While Ram Kumar is nowhere in sight, she makes a quick phone call to a friend in Mumbai who, she says, lives in Andheri West and is a model like herself. “I am coming very soon, may be in a month or two. I am banking on you for accommodation. You better not ditch me,” she says before hanging up. “This one gets Rs 5,000-6,000 per shoot. I sent her my portfolio. She said I could easily get Rs 10,000. These shady dance shows are not meant for me.”
The history of the dance shows, now a fixture at different kinds of functions across Bihar, is less than 50 years old. Women stage dancers in Bihar were first seen working as ‘fillers’ during nautanki, a form of operatic folk theatre that travelled from eastern Uttar Pradesh to neighbouring Bihar. “Audiences crying over Lord Ram’s vanvaas would suddenly be whistling to the thumkas of the female dancer,” says Mohini Devi, a septuagenarian classical singer in Ara.
Gradually, female live dancers broke away and began performing — singing and a bit of dancing — at events. Naach became a regular feature in parties hosted by landlords and upper caste politicians in rustic Bihar. Among the most acclaimed of these performers, were the sisters Chand Rani and Bijli Rani, who used to live in Natwar, a hamlet 70 km from Ara, around three decades ago.
“Then came the cassette culture that changed things forever,” says Uday Kumar, a Patna-based playwright. “T-Series’ audio cassettes of Chand Rani and Bijli Rani’s songs found takers within Bihar and among lakhs of men from the state who were working in metro cities. These men used to visit their native villages with tape recorders and cassettes, leaving the villagers amused,” says Kumar.
Consequently, female singers and then dancers started replacing male singers in Bihar’s orchestras in the 1980s. Munna Burman, a keyboard player in Ara, recalls the shift. “I have played in shows that had four male singers and one dancer. Now the situation has reversed. I have stopped going to shows where dancers perform because I cannot stand this vulgarity.”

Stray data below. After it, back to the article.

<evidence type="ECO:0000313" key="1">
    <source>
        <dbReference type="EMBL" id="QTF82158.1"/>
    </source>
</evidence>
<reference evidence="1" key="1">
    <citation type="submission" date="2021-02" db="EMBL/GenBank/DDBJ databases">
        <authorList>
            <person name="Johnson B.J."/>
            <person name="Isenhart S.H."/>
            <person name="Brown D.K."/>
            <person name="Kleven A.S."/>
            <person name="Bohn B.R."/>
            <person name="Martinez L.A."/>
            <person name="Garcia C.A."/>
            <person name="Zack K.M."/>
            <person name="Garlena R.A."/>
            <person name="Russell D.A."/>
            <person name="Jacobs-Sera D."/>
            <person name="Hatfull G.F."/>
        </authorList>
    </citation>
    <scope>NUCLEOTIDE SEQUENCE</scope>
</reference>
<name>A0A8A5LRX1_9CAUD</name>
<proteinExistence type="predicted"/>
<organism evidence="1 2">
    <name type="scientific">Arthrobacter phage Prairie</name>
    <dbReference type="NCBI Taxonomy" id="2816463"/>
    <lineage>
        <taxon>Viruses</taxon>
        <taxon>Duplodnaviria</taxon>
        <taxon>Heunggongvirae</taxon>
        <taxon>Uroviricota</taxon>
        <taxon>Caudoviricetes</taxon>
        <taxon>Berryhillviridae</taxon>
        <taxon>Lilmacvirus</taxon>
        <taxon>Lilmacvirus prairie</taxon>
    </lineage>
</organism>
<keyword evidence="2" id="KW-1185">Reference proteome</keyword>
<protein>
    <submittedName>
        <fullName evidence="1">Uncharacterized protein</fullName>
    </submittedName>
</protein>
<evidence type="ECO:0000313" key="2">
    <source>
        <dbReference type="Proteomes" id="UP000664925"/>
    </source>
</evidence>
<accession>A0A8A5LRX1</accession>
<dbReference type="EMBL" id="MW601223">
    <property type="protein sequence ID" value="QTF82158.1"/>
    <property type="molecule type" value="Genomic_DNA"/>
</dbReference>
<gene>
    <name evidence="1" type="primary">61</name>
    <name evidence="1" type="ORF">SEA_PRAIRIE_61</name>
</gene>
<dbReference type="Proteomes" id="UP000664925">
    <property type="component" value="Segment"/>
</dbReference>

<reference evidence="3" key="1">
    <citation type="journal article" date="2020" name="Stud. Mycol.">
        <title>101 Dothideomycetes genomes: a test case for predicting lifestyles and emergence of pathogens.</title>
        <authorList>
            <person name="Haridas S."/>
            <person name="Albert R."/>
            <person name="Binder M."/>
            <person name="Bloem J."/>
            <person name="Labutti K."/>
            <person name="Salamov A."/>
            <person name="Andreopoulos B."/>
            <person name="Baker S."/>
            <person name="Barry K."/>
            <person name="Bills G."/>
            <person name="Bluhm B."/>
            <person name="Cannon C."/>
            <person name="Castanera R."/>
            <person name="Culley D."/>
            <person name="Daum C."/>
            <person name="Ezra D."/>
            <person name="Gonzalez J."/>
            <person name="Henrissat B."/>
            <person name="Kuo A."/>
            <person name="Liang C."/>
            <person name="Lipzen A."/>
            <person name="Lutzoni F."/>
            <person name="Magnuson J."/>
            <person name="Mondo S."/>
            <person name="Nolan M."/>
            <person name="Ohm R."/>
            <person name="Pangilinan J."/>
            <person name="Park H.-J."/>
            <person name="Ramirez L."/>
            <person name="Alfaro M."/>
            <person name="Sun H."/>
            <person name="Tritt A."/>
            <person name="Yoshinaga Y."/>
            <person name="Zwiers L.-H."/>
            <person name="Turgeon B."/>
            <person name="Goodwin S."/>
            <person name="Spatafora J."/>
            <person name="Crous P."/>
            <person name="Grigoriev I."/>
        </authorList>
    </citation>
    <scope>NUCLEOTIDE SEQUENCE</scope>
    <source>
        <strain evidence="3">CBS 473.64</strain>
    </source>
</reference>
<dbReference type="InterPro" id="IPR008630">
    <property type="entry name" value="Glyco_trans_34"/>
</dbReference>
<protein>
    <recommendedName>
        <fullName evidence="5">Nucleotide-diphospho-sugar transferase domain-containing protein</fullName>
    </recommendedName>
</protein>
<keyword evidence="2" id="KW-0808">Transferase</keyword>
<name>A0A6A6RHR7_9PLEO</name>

In 2005, after the Maharashtra state government banned dance bars, many of the dancers came to Bihar in search of work.
Three years later, YouTube launched in India and erotic music videos of dui arthiya(double meaning) songs by Bhojpuri folk singers such as Tarabano Faizabadi were put on the site, contributing to the current shape and scale of Bihar’s live entertainment industry. “Men have these soft porn videos playing in their heads when they ask dancers to perform,” says Burman.
At 10 pm, Pooja is giving the final touches to her make-up. The sanskritik mela (cultural fare) begins with Ganesh Vandana followed by three live songs.
Ram Kumar Pandey doubles up as an emcee for the event: He repeatedly requests the groom’s guests to eat dinner; announces the money tossed to artistes; and calls for a fan for the green room.
At 11 pm, the lights dim and Pandey calls Maaya, first dancer for tonight, on the stage. She dances before a deadpan all-male audience to Chhoo le chhoo le (touch me, touch me), a song from 1997 Hindi film Mahaanta, starring Madhuri Dixit and Sanjay Dutt. YouTube has multiple music videos and clips of ‘sexy dance’ performed on this song at events in Bihar and Uttar Pradesh.
After the acts of the three dancers, Pandey calls Pooja, the ‘Bhojpuri glamour,’ on stage. Men welcome her by whistling, clapping and hooting.
Pooja moves like a moth on the wooden stage as disco lights — pink, violet and orange — race to catch her flight.
She dances like she does not care. Not about the man on the stage showering Rs 50 notes on her. Not about her relatives who live nearby. Not about the friend expecting her in Mumbai. Not about her daughter left unattended in the airless green room.
Dressed in a pink choli, a black slip beneath it, and a matching sheer lehenga prominently displaying her black underwear, she spins, slides and sashays to the song Raate diya buta ke kya kya kiya (what did you do after turning off the lamp) by popular Bhojpuri singer Pawan Singh.
She grabs a pole and leans into it, sporting a coy but confident smile. This is all she will give away tonight to the raucous crowd of men filming her non-stop on their mobile cameras.
By 1 am, Pooja has changed four costumes and danced to seven songs. As she is about to enter the green room, Pandey holds her hand, signalling to perform once more. She pushes him back angrily and leaves the stage.
Pandey follows her, assuring the audience that khoobsurat si, pyaari si (beautiful, lovely) Pooja will be back on the stage in a moment.
This article was originally published in Hindustan Times.